“It’s one of those things, whenever things are going wrong, it feels like everything goes wrong. When it rains, it pours. It’s our job to not think about that and try to stay as positive as we can. If something bad happens, put it past us and keep playing the game,” Holt said. “That’s what we’re going to try to do.
“I think yesterday was a good step for us, especially offensively, putting together some good at-bats from pitch one to the last inning. And then obviously Wade [Miley] went out and did what he was supposed to do. I think yesterday was a good day for us overall.”
Holt was definitive in his proclamation that the team is still capable of making a run and qualifying for the playoffs.
“Absolutely. I feel like everyone in our clubhouse feels like we’ve still got a shot. The season’s not over for us. We’re going to continue to play. Like I said, hopefully at the end of the day, we do our job and all those things will kind of take care of themselves.”
|Red Sox offense gets jolt from Brock Holt as utility man hits for cycle in win||06.16.15 at 8:32 pm ET|
Wheaties is normally the Breakfast of Champions, but Tuesday for Brock Holt it was Frosted Mini Wheats.
Going against the norm, Holt had Frosted Mini Wheats for breakfast and it paid off as the utility man hit for the first Red Sox cycle in almost 20 years, as the Red Sox beat the Braves, 9-4, at Fenway Park, snapping a seven-game losing streak.
For Holt it was his first career cycle at any level and the first Red Sox cycle since John Valentin on June 6, 1996. It was the 20th in Red Sox history.
Holt came to the plate in the bottom of the eighth, with the Sox leading 8-2, needing a triple for the cycle. The lefty drove a Sugar Ray Marimon offering over center fielder Cameron Maybin’s head and kept on running before he stopped standing on third base with the entire Red Sox dugout on the top step pumped for what their teammate just did.
“Obviously I knew that I needed a triple,” Holt said. “Didn’t expect to hit one, but as soon as barrel hit ball, I was, ‘Oh my God, Oh my God, Oh my god,’ cause once it gets in the triangle anything is possible. Just running, on my horses and it worked out.”
With the Red Sox leading 9-2, Holt was able to soak in the moment with third base coach Brian Butterfield.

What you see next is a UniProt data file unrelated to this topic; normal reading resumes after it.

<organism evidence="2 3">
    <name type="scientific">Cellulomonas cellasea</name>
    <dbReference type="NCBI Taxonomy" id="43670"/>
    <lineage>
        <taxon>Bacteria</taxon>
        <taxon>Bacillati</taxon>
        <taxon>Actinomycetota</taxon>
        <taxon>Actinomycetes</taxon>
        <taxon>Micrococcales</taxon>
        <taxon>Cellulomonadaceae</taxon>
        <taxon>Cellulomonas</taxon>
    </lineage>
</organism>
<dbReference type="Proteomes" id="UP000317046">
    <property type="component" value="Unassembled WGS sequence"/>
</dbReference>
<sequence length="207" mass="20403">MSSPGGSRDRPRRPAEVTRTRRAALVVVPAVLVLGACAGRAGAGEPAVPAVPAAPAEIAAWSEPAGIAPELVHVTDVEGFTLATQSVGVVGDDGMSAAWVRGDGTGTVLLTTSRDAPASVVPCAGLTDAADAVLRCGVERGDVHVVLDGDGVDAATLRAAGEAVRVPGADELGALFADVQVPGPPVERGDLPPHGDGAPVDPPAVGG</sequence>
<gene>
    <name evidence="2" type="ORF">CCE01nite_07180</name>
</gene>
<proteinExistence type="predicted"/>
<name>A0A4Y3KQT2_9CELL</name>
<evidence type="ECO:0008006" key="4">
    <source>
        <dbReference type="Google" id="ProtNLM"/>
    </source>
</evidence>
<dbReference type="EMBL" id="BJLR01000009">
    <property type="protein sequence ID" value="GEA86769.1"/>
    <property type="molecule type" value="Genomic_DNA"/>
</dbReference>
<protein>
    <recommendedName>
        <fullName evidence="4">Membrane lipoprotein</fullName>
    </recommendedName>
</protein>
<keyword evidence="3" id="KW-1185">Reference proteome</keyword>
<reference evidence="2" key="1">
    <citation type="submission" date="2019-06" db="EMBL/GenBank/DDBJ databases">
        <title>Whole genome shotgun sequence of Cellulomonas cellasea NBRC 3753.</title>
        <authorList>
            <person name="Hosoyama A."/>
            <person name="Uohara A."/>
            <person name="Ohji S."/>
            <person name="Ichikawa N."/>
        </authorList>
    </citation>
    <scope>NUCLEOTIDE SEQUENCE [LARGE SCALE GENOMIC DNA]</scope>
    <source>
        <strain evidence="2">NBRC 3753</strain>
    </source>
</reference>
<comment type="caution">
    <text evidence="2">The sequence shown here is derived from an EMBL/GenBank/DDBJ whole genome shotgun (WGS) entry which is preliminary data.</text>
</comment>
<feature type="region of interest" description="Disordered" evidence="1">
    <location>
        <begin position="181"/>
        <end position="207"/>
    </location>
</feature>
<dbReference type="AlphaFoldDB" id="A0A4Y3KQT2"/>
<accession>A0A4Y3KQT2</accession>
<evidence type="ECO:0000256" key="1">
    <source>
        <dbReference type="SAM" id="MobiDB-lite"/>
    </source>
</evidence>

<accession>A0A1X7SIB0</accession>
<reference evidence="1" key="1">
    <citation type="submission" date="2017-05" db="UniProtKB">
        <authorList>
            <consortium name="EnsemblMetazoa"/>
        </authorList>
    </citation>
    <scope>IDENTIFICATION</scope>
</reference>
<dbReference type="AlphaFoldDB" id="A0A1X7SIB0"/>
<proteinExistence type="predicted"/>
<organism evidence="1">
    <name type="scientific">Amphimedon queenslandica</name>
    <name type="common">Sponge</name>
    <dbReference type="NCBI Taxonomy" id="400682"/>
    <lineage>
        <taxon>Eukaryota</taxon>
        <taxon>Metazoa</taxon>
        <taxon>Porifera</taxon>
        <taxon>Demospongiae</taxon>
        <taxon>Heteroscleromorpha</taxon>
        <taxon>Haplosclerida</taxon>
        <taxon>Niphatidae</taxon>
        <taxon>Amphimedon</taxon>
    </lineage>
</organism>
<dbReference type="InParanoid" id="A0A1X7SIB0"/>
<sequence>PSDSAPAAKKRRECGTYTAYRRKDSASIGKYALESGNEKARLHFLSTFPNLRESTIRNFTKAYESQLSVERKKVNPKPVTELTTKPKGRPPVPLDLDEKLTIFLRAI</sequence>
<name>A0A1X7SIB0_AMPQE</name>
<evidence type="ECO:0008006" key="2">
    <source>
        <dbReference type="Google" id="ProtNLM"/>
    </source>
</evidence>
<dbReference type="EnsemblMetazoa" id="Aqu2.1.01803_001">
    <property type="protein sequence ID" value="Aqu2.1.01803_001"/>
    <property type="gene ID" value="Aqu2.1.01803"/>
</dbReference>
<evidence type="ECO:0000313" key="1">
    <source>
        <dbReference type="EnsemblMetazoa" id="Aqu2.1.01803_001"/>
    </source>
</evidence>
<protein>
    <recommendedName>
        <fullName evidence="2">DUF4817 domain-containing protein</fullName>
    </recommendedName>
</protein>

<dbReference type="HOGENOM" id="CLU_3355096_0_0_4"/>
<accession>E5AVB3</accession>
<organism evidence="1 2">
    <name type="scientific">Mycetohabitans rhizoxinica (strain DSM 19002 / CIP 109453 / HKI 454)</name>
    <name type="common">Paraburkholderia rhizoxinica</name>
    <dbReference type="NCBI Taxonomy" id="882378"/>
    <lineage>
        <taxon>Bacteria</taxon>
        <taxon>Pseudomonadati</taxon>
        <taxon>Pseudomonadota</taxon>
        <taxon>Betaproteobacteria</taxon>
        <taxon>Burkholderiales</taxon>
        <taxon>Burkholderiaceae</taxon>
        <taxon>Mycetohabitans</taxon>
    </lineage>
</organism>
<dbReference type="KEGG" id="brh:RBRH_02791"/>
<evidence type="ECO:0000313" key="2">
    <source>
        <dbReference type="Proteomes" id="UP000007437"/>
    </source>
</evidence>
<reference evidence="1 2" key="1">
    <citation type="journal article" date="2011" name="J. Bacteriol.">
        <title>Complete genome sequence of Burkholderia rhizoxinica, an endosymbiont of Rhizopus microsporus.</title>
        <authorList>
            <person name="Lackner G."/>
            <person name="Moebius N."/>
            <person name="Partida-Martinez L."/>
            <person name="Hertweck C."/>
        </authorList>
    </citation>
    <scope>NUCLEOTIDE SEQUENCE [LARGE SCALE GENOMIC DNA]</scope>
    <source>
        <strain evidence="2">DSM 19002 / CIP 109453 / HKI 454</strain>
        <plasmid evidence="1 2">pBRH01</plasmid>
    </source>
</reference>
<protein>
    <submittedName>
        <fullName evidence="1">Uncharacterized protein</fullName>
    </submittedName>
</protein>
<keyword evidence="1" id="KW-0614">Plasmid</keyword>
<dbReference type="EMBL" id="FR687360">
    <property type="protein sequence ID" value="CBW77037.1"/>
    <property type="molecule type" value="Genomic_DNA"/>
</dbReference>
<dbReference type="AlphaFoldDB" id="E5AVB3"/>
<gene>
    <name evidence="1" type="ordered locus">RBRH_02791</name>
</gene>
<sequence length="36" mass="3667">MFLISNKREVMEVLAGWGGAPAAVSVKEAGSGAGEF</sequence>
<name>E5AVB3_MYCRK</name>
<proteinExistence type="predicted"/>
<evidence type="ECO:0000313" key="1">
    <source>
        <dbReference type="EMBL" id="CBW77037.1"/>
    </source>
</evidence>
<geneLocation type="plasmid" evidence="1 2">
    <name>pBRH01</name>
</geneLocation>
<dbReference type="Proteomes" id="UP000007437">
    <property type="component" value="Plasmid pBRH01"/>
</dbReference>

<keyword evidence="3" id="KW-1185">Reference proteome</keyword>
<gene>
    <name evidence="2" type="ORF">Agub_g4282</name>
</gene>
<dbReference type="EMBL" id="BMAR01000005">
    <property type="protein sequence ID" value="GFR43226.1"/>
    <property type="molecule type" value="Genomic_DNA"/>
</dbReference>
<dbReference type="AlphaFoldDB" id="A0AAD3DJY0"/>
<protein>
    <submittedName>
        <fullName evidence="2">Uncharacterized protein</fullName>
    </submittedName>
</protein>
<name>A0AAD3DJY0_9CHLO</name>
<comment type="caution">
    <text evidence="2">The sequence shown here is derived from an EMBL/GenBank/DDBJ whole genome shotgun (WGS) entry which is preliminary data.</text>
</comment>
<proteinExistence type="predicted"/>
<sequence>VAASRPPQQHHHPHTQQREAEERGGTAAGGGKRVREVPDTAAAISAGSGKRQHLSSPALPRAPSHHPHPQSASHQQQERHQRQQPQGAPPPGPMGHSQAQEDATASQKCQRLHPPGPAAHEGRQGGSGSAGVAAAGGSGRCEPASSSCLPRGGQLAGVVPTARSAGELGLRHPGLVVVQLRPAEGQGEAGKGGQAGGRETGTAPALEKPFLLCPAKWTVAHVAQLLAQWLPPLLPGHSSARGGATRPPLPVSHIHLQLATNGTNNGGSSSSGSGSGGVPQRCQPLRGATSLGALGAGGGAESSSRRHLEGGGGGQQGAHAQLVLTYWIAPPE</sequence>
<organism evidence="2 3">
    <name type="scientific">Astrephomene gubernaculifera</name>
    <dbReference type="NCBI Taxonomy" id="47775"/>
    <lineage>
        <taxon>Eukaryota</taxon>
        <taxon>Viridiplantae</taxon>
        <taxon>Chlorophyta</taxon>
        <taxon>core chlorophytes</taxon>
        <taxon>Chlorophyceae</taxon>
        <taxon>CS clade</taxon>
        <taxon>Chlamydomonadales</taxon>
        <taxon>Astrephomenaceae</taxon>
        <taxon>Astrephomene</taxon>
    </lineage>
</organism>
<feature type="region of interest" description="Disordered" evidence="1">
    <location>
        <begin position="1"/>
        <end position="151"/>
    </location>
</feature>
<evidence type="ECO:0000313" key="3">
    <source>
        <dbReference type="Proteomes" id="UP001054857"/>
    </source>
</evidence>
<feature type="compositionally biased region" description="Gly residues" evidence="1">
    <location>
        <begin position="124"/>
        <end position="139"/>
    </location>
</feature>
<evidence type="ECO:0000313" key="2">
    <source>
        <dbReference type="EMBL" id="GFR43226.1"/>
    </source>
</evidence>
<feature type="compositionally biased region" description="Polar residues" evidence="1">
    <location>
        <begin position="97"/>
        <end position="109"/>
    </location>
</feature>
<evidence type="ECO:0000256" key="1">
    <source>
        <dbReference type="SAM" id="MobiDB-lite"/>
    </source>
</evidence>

“I was like, ‘This is pretty cool,’ ” Holt said. “[Butterfield] kind of came up to me and said, ‘This is pretty cool.’ I tried to soak it all in. Looked in my dugout and my teammates were all pretty pumped at the top step. Like I said, pretty special to do this and to get the win is the biggest thing. Something I’ll remember for awhile.”
“That was a goosebump moment for me,” Butterfield added. “He’s so humble and he kept his poise. I just looked up and said, ‘That was really cool.’ He looked over and said, ‘That was cool.’ ”
|Closing Time: Brock Holt hits for cycle in Red Sox win over Braves to snap 7-game losing streak||at 6:43 pm ET|
So, that’s what winning feels like.
After losing seven straight games with their last win coming nine days ago, the Red Sox finally were able to get back in the win column with a 9-4 win over the Braves at Fenway Park Tuesday afternoon.
The offense was led by Brock Holt who hit for the cycle, the first Red Sox cycle since John Valentin on June 6, 1996.
“Yeah, big day at the plate,” manager John Farrell said. “He’s been in a good run here of late in the two-hole and today obviously in the leadoff spot where he’s getting on-base multiple times. Really squared up some balls today. It goes without saying, anytime a guy hits for the cycle he’s had a stellar day, and that was a day for Brock.”
The Red Sox have now won six of their last seven games against the Braves. Their 18 hits were by far a season high (nine-inning game). The 18 hits tied what they totaled in the 18-inning win over the Yankees.
With the game knotted at two in the bottom of the sixth, the Red Sox scored three times to break the game open and snap the losing skid.
Mookie Betts started the inning off with a triple to left-center. After David Ortiz lined out sharply to second, Xander Bogaerts’ chopper over the mound was barely enough to get Betts home, although he was thrown out trying to advance to second on the throw home. They scored two more in the inning, as Pablo Sandoval lined a single off the Monster and Mike Napoli doubled, setting up second and third with two outs for Alejandro De Aza, who lined an opposite field double to give the Red Sox two insurance runs.